« Responsible Twittering | Main | Interesting and Useful Links »

Blogs are dead (or, are dying). Or are they? Wed 12 Aug 09

Blog_for_sale_john_weise My friend Jason Alba who owns JibberJobber (by the way a great career management tool) recently sent out a newsletter and asked the question "…let me know what you think about the following phrase: "Blogs are dead (or, are dying)."  Could blogs become obsolete?  On one side people say that Twitter and such will make them obsolete... on the other side there are too many blogs, and many of them plain junk. What do YOU, as a blogger, think?"

A great question and one I couldn't help but comment on. In one sense, I do think blogs are dying but in the same sense all other forms of communicating ideas are "dying".  Let me explain my reasoning.

Over time our methods of communication have increased. With some obvious omissions look at the following progression of communication technologies

  1. Grunts and finger pointing
  2. Language
  3. Written language
  4. Books
  5. Telegraph
  6. Telephone
  7. Television network news
  8. CNN
  9. Websites
  10. Blogs
  11. Twitter

Each of these was at one time the cutting edge communication technology and it significantly impacted the previous listing as a significant way of communicating.  Some would say many of these "killed" its predecessor technology and in some cases it did.  

What each of these technologies did was to further segment the market of communication technologies into smaller more defined niches.  In the beginning grunting and finger pointing had 100% market share so to speak (pun intended).  The development of language created a niche (albeit a large niche) application where it was more useful than simple grunting.  Thus language took a large portion of market share away from grunting although grunting as a communications technology is certainly not dead.

Likewise, blogging with its attributes carved out a niche where it is an appropriate communications technology and took share away from other technologies, traditional websites for example.

Twitter now offers a method for personal communication over the web that offer different characteristics than blogging such as short messages only, no technical skills needed, no site to manage etc. that will take away people that want those attributes.  So in this sense because blogging may be losing market share you could call it dying.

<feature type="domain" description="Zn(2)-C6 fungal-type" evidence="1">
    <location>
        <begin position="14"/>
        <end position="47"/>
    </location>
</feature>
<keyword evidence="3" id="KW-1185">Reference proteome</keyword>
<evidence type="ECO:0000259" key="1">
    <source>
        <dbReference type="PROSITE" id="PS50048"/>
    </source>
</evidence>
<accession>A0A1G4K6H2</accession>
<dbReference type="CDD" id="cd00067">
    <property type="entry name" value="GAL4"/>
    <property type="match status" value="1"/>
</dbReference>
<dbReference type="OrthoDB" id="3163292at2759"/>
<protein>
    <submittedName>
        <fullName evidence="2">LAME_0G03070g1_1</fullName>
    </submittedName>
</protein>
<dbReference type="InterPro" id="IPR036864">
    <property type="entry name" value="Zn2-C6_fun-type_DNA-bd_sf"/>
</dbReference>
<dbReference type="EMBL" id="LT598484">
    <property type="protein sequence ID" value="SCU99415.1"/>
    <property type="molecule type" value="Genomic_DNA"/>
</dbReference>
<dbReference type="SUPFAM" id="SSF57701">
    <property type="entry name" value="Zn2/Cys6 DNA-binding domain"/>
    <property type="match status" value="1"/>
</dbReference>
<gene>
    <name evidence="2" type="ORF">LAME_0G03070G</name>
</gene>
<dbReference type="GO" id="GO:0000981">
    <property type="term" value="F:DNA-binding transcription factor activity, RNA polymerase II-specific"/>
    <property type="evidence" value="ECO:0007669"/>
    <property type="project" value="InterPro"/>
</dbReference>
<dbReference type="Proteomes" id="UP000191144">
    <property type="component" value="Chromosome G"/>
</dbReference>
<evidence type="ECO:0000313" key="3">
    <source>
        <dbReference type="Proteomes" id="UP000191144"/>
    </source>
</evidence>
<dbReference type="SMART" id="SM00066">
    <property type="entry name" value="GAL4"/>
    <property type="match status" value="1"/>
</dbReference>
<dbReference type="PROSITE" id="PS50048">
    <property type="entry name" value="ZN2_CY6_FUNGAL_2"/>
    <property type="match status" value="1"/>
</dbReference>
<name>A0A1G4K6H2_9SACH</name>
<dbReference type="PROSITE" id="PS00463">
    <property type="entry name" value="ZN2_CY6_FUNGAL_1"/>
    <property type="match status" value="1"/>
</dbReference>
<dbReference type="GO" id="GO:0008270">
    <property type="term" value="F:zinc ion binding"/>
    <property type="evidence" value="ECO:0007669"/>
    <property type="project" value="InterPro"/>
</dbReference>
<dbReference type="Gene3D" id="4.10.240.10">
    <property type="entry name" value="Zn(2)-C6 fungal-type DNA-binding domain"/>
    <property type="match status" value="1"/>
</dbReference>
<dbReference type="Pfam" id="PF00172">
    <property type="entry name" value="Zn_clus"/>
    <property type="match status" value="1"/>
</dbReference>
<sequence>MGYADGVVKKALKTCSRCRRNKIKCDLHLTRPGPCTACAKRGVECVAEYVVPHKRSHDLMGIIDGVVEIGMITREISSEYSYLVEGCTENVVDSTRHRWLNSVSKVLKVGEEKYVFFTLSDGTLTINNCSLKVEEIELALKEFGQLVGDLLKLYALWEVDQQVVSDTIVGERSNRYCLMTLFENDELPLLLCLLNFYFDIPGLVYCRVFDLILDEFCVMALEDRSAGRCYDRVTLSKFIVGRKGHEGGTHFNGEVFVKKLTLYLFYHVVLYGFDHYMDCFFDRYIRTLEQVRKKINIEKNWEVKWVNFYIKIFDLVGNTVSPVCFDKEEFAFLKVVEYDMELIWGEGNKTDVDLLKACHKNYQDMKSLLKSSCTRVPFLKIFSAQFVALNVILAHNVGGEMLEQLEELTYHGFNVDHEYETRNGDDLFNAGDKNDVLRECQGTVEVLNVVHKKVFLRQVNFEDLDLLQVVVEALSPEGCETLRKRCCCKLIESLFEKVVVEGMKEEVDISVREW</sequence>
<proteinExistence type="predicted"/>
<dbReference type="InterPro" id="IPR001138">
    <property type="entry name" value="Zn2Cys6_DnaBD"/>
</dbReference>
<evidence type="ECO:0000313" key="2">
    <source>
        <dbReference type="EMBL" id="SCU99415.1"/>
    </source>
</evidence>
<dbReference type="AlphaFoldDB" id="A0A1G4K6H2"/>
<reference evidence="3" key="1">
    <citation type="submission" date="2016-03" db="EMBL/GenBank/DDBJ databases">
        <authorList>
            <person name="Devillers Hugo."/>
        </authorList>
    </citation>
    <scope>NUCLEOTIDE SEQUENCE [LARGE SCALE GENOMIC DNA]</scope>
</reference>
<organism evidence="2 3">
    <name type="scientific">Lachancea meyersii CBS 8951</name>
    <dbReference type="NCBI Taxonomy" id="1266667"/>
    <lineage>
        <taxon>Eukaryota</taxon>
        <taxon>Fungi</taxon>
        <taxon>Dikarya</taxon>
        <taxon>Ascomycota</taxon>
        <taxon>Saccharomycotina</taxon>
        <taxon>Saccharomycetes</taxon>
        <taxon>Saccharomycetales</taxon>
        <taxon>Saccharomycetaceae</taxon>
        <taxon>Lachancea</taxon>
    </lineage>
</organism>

At the same time as its niche becomes more narrowly defined I would have to say blogging is alive and well. Thriving, actually. As the market it serves becomes more narrowly focused on the type of communication it provides well those that desire this form of communication become more enthusiastic about it.

To paraphrase Bill Clinton, I guess it depends on what the definition of dying is. For me it's alive and well. For others it might be dying.

What do you think?

"Blog for Sale or Lease"photo by John Weise (be sure to read the comment on the photo)

If this topic was of interest, you might also like these:

            Tell A Friend Tell a Friend    View blog reactions   Bookmark    rss RSS Feed


TrackBack URL for this entry:

Listed below are links to weblogs that reference Blogs are dead (or, are dying). Or are they?:



tell_a_friend Tell a Friend About Mike's Blog

Creative Commons License 
This work is licensed under a Creative Commons Attribution-Noncommercial-Share Alike 2.5 License.

My photos on
Mike Schaffner's items Go to Mike Schaffner's photostream

Free Subscriptions
  Free RSS Subscription

Free RSS Subscription

For An Email Of New Articles
Enter your email address:

Read On Your Mobile Device


Join the Conversation
Subscribe to Comments
  Free RSS Subscription

For New Comments Email
Enter your email address:

This is the personal blog of Michael W. Schaffner. The opinions expressed in this blog are soley mine and those of commenters. You should not infer that these opinions are the opinion of or have been endorsed by any current or former employer.

Please review the Privacy Policy.   I do love comments and trackbacks but I do reserve the right to remove any that don't comply with the Comments and Trackback Policy.  Rather than clutter up the front page with badges and statistics that are of little interest to anyone other than me I thought it would be best to establish a separate page for statistics and rankings.

Copyright © 2006, 2007, 2008, 2009 Michael W. Schaffner       You may copy or quote sections of this blog if you provide an attribution consisting of a reference to the Michael Schaffner and ''Beyond Blinking Lights and Acronyms" along with a hyperlink (if a web reference) to the blog posting.     

Creative Commons License 
This work is licensed under a Creative Commons Attribution-Noncommercial-Share Alike 2.5 License.